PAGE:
There's been plenty of research regarding dog bites, and we've covered the issue ourselves in a series of posts discussing why dogs bite and how to prevent or respond to animal attacks. Any breed has the potential to attack, but one type of dog seems to bite more than any other - the family dog.
Researchers from the University of Colorado recently took a look at dog bites involving children 18 years old and younger who had been treated at the Children's Hospital in Denver between 2003 and 2008. All told, they dug into about 530 records.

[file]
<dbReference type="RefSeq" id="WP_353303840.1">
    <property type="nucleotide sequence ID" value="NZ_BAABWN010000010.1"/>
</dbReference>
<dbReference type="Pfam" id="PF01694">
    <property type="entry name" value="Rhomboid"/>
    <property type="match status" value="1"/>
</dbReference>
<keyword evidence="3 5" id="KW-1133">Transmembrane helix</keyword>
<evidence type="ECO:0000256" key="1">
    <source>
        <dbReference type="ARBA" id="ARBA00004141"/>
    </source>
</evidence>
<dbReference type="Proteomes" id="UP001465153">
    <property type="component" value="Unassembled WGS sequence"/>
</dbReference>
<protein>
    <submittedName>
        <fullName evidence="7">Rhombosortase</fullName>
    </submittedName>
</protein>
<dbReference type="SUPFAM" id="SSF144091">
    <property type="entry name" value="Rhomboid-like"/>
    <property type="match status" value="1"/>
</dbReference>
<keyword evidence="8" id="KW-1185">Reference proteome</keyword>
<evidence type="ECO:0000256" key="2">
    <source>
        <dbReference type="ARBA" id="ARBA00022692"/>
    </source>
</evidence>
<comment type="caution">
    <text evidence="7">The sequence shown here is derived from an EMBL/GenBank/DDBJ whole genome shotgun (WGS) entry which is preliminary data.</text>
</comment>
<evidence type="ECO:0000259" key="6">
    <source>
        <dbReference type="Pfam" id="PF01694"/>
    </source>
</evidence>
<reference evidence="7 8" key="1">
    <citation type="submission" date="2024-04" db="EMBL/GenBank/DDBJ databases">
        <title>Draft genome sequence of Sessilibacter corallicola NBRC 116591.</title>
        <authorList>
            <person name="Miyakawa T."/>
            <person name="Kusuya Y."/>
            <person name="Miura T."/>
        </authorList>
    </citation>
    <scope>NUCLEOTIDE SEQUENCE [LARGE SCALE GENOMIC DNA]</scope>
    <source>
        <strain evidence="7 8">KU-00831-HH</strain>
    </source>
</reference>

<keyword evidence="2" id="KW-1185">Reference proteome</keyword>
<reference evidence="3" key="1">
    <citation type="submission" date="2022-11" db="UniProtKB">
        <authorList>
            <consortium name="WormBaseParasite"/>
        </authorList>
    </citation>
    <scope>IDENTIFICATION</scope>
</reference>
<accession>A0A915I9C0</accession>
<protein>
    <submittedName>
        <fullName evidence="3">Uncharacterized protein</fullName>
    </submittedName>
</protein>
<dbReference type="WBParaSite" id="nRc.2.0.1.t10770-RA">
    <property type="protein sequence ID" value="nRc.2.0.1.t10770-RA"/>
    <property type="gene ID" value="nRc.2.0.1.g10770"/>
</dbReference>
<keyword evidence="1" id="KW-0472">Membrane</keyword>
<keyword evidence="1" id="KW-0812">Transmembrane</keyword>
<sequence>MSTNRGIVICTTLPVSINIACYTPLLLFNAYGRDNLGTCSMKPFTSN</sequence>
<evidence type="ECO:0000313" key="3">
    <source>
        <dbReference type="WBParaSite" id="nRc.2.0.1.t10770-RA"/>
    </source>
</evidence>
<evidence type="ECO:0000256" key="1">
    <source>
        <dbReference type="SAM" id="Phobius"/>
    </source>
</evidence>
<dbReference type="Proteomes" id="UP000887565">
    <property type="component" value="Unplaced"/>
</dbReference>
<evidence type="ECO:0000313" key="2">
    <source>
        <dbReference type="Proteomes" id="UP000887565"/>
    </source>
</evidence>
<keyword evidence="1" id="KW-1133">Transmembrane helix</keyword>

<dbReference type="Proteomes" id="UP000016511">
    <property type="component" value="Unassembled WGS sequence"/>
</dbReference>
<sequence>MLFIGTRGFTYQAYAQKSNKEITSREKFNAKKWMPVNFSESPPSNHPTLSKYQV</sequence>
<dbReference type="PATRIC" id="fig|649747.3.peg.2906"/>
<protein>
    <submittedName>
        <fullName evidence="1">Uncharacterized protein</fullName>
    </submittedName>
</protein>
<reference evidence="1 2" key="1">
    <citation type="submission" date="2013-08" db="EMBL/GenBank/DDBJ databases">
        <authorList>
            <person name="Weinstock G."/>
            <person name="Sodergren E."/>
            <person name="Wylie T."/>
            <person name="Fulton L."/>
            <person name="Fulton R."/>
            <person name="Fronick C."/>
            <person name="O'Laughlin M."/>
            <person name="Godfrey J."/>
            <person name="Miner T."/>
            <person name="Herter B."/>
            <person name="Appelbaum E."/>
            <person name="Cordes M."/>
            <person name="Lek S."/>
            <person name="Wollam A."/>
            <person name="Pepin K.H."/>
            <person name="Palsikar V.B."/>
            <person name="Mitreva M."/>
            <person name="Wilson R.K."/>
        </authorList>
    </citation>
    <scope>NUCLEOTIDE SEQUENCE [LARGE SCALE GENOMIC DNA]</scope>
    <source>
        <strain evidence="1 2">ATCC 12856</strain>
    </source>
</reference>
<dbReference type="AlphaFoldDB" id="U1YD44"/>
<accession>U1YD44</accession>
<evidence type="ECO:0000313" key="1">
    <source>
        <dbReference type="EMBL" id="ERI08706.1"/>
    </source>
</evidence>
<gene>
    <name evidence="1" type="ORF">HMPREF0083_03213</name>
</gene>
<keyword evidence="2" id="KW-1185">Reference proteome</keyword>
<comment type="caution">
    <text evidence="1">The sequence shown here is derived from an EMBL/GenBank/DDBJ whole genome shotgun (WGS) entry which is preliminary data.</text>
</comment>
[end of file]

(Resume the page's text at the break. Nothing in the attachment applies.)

What they found was surprising. Nearly 50 percent of the dogs involved in attacks were family dogs. Another 25-to-30 percent were pets familiar with the child.
A full 68 percent of the attacks involved children five years old and younger, most of whom had been left alone with the family pet. This information is relevant to anyone with a family pet and small children living in the house.
Rarely were these incidents sustained attacks. Many were an instinctual reaction spurred by roughhousing, surprise or fear on the part of the animal. For parents fearing the potential of such an incident, the best bet is to be present whenever your child is playing with or near a dog.
Even the gentlest family dog in the world will lash out if provoked.
- Younger children may be most vulnerable to dog bites when left alone -- even from a family pet, study finds (The Orlando Sentinel)